Golden Gate questions our normative perceptions of loss and mourning. What is queer grief and in what way can it become a collective movement of melancholy and resistance? Drawing from vanitas, baroque aesthetics around transience and death, the work attempts to make space for gestures, voices and erotics of mourning in today´s pandemic reality.
For a long time now, collective mourning and its rituals have been disappearing from public space making loss a private experience of each individual. As history, eg. AIDS epidemic of the 1980s, has shown us, some deaths are more grievable than others. Given the lack of representation of death in epidemics, pandemics and suicide, Golden Gate attempts to create space for assisting loss in a queer utopia. If in earlier genres such as Ars Moriendi the function of art was to educate about death, what rituals can we imagine today to collectively process the experience of grief?
The performers Ania Nowak and Frédéric Gies create a queer representation of companionship through losing and letting go. They rehearse each other’s deaths and use this morbid play not only to confront systems of injury aimed at queer and other minorities in the past and today, but mainly to develop tactics of care and repair other than the top down tools of control over bodies masquerading as healing strategies.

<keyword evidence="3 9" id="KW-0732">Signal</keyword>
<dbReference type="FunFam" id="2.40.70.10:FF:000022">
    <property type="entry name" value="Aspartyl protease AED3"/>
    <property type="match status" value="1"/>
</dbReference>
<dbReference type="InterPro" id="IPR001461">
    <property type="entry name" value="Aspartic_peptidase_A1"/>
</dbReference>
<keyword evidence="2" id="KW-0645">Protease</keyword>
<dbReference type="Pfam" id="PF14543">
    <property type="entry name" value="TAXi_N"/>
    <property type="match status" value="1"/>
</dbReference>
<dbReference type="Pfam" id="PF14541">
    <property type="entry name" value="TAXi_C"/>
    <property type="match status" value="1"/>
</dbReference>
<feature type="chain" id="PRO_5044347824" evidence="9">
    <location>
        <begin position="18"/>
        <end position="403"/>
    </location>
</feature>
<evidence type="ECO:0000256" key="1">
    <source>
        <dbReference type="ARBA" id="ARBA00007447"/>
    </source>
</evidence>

How to endure this endless moment collectively? Is playing dead really the only strategy for the less privileged bodies to stay alive? Are we ready to rest in peace but also in power and joy while we’re still alive?
Idea, choreography, performance Ania Nowak
Choreography, performance Frédéric Gies
Dramaturgy Siegmar Zacharias
Sound design Justyna Stasiowska
Light design Aleksandr Prowaliński
Video Janne Ebel
Sculptures Pakui Hardware
Costumes Grzegorz Matląg/Wsiura
Production Micaela Kühn Jara, Magda Garlinska
Audio description Silja Korn, Xenia Taniko
Production Ania Nowak in co-production with SOPHIENSÆLE
Funded by Berlin Capital Cultural Fund
With the support of Q21 MuseumsQuartier, Contemporary Art Centre Vilnius and Milvus Artistic Research Center
Photos Dorothea Tuch